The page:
Apart from the crowds from Borough Market to Westminster Bridge, I’ve really enjoyed the walk and I’ve been very lucky with the weather too. Once the fog lifted, it’s been sunny and warm all day. Now to have a veggie pizza and a glass of Italian white wine in Putney before I head back to my hotel to rest for the next leg the next day.
As I mentioned in my previous post, I’ve done long walks before and parts of National Trails but never a whole Trail.
I’ve decided to walk the Thames Path. But I can’t take many days off work for it so I’ll be walking it over some weekends between now and the summer, over about 12 to 15 days. I’ve read up about various options and I decided to walk it in sections, and upstream.
Timing and planning
As I work remotely but my job (office) is based in London, I will use the opportunity to be in London for work in October, to start my walk from the Thames Barrier (tomorrow!). I’ll walk for the weekend then I’ll go to work on Monday and Tuesday.
The official National Trail website recommends the walk downstream so I find this book best to organise my walk, with the narrative around the upstream. I like the book as I’m reading about what I’ll see in my walks in advance, so I can hopefully remember some facts etc. as I go along my day.
Note, if you use this link to purchase this book, I will get a small commission from Amazon.
I have got three OS Explorer maps numbers 161, 162, and 173.
Note, if you use this link to purchase any of these items, I will get a small commission from Amazon.
The plan is to walk from Thames Barrier to Putney Bridge on day 1 and Putney to Kingston Bridge on day 2. I have no idea whether I can do this, what pace I’ll keep and whether I’ll cover this distance in two days, but I’ll have a go! It’s 32km (20miles) on day 1 and 22km (14miles) on day 2.
Accommodation and transport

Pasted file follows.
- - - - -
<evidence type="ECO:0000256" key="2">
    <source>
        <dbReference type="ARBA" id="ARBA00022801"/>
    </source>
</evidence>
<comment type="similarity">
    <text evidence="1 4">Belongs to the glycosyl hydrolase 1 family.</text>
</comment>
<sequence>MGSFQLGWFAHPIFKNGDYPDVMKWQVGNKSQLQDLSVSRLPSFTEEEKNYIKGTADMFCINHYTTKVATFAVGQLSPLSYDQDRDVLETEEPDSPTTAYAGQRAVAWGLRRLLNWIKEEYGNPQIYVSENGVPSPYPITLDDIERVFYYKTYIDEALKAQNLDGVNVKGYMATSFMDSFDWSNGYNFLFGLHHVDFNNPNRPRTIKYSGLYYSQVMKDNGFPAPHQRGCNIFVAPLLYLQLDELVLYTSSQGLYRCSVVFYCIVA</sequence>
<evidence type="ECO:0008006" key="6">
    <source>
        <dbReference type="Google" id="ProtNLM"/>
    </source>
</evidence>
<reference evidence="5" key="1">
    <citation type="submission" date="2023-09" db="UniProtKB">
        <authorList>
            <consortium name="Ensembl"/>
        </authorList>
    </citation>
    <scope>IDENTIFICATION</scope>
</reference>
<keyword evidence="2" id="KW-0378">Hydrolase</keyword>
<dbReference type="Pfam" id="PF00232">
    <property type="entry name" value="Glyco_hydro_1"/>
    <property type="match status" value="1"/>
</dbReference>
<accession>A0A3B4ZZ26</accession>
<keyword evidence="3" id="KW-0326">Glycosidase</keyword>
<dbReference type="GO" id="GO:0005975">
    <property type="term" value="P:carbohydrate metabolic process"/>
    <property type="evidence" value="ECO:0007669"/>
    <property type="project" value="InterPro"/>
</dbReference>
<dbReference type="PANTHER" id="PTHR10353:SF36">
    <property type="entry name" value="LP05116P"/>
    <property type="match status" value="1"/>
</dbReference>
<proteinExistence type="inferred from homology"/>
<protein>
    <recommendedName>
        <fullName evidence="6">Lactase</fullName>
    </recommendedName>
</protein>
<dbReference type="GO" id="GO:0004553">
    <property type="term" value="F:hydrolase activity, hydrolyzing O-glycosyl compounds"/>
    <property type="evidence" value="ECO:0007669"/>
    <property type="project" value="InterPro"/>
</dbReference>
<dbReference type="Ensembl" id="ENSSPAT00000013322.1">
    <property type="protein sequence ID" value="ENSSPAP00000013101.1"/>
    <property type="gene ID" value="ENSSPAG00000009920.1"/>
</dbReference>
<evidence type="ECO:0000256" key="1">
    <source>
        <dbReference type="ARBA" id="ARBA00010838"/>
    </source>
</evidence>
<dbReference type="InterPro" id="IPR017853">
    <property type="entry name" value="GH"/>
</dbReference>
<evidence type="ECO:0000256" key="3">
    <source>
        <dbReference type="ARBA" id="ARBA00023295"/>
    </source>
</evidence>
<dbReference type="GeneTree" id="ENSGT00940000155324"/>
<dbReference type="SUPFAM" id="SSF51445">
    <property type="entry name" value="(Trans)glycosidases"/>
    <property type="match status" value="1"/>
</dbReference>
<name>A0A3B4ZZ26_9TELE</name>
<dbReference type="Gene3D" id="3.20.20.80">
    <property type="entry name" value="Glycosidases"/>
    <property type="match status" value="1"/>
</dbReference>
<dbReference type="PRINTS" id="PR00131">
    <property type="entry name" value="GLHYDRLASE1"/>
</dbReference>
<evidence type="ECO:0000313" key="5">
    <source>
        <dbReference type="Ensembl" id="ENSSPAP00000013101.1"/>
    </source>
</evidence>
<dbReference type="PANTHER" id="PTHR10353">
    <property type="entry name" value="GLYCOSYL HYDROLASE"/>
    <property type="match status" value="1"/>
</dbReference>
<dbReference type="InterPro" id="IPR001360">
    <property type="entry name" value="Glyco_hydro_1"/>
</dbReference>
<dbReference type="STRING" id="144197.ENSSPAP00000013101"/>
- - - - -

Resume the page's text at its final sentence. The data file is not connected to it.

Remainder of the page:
After initially choosing to use the coach to London, I decided to opt for a train trip on the Friday night, four night in a cheap (for London) but clean hotel and train back home on Tuesday evening. I’ll be take the Tube and but to the start of the path at the Thames Barrier visitor centre tomorrow morning and coming back to my hotel on the Tube at night, then back to where I stopped on the Tube and back to the hotel again on the train and Tube on Sunday evening.
I’ll update you on how that worked out.
I’m not a naturally gifted photographer but I’ve decided to give a DSLR camera a go. That’s the model I have (borrowed from my boyfriend): Nikon D3200. I’ll also probably take a few pictures on my iPhone.
I’m packing today for the weekend and two days at work so I need to bring everything as well as keeping it light. I’m going to compile a list of kit I’m using for this walk and post it under the ‘Gear‘ category of this blog in the next week or so.
I’m also looking into how I can get tracking of my route to share live from my Garmin but I’ve not worked this out yet. Watch this space 🙂
If you have tips or suggestions regarding the route, comment and let me know please. I’m off to London today and will update on my walk this weekend.
This was a trial hike in a few different ways. My first hike in a while, the first one I decided to document and the first one I tried to take photos on the DSLR camera (Nikon) rather than my phone.
We set off a couple of hours later than planned and arrived at Ystradfellte at about 12:00. I’d hoped to park at the pub The New Inn so we could eat there on the way back but the pub has clear signs not to park there, and it was closed. We’d passed a car park but that had a sign indicating it was full so we drove further and ended parking in a farmer’s field (they charged us £5 for the day) near the official parking called Cwm Porth. ///testy.different.chestnuts
There a cool cave, worth a look at before you start the walk. It’s called Porth yr Ogof and it’s just below the car park in the woods: ///rope.neon.mealtime